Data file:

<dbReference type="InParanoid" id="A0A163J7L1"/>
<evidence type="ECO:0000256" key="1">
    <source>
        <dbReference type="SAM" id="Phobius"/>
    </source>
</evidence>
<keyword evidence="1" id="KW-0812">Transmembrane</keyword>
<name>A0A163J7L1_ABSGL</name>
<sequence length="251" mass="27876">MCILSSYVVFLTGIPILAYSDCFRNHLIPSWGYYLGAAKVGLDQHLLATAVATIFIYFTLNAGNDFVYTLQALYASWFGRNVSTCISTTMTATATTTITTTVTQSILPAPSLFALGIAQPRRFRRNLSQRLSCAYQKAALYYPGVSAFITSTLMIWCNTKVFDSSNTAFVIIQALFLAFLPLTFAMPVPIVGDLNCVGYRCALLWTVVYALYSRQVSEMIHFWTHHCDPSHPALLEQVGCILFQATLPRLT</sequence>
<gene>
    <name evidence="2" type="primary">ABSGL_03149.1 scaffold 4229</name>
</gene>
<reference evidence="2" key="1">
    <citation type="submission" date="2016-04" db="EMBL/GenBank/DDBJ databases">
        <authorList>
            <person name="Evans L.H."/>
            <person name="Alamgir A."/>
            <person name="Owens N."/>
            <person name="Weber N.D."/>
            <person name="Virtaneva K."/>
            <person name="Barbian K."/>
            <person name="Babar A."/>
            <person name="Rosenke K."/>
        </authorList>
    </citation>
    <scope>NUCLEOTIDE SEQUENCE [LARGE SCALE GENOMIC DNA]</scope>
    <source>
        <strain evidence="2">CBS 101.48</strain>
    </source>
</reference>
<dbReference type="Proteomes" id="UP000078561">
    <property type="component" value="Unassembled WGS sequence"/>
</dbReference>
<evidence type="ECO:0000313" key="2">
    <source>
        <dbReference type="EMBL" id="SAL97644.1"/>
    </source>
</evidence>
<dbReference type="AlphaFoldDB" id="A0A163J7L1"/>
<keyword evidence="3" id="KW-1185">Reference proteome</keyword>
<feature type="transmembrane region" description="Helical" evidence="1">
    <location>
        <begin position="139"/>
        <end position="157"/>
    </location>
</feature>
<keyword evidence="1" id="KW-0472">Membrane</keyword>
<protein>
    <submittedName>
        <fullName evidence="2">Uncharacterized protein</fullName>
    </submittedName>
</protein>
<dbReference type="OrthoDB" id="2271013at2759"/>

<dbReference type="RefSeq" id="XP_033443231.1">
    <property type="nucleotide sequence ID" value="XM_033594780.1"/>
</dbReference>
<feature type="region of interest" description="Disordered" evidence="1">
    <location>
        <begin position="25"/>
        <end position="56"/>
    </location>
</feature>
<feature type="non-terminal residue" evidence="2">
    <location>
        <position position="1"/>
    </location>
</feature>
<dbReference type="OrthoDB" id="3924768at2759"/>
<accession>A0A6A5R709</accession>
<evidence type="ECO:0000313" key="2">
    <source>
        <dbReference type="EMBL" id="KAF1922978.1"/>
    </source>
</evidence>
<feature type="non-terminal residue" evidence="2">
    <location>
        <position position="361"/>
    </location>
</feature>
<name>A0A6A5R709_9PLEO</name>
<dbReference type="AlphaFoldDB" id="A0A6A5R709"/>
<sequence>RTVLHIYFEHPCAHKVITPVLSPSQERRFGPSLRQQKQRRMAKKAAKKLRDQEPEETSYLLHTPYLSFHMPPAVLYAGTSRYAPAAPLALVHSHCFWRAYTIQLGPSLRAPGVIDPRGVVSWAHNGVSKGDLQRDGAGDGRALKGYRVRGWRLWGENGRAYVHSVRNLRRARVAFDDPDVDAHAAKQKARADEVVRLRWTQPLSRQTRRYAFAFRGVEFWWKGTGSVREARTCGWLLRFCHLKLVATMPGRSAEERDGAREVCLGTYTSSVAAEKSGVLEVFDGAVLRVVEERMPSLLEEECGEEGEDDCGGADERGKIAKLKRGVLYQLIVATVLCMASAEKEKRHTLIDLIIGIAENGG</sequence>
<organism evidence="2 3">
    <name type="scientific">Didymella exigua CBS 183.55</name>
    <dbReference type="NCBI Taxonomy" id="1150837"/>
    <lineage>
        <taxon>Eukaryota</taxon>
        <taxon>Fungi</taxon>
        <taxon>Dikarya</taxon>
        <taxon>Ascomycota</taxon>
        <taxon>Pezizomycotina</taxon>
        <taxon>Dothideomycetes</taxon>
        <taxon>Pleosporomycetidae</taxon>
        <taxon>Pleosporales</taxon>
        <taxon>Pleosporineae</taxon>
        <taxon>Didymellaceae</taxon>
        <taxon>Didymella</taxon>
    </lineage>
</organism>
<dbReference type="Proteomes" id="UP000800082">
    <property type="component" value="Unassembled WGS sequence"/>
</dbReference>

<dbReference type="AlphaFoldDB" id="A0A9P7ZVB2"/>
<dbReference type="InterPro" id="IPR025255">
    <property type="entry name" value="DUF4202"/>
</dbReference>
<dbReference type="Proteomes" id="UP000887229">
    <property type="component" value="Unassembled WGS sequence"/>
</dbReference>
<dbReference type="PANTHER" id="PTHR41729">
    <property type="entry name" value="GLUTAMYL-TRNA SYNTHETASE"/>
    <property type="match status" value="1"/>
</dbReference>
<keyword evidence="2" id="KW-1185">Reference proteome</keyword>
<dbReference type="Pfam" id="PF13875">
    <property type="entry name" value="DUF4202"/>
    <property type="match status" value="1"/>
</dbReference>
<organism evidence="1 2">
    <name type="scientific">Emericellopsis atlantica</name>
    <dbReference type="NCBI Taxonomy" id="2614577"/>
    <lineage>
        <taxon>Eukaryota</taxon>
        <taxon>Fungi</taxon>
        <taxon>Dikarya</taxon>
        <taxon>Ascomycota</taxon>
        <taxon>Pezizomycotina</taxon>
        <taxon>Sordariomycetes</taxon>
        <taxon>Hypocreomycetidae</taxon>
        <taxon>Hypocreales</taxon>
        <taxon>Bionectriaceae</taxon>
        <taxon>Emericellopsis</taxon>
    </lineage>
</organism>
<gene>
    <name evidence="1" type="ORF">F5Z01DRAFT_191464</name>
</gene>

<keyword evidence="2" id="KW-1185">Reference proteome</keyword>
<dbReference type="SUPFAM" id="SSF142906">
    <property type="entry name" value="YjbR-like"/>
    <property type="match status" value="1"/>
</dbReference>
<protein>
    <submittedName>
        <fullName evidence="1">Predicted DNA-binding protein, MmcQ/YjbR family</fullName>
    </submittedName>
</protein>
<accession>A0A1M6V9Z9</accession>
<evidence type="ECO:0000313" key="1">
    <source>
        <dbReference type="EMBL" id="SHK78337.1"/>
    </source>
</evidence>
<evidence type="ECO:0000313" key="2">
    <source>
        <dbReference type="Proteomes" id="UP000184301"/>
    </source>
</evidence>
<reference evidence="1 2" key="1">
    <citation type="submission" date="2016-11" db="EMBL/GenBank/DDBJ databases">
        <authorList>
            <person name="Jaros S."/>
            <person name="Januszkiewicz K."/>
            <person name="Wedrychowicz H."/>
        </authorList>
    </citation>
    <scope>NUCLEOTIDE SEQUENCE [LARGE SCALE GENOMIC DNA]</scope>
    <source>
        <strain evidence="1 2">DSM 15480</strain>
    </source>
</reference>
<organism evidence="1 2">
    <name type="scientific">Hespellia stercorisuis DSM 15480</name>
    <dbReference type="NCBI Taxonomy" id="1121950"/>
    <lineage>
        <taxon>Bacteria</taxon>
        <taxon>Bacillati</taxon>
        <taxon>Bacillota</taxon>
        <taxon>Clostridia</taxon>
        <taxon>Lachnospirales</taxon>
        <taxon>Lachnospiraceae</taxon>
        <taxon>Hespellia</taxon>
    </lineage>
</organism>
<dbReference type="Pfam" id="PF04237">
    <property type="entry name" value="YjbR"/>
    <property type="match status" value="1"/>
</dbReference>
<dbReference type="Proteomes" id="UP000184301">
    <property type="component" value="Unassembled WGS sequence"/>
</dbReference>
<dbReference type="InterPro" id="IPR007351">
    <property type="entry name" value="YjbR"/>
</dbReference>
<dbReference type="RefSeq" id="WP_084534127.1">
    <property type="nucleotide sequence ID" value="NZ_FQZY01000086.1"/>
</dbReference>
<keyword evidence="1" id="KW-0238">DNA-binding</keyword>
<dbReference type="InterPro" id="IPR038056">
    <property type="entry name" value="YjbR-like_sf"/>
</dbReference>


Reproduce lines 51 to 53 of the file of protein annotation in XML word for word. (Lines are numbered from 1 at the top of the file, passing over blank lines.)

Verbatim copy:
    </submittedName>
</protein>
<dbReference type="OrthoDB" id="2271013at2759"/>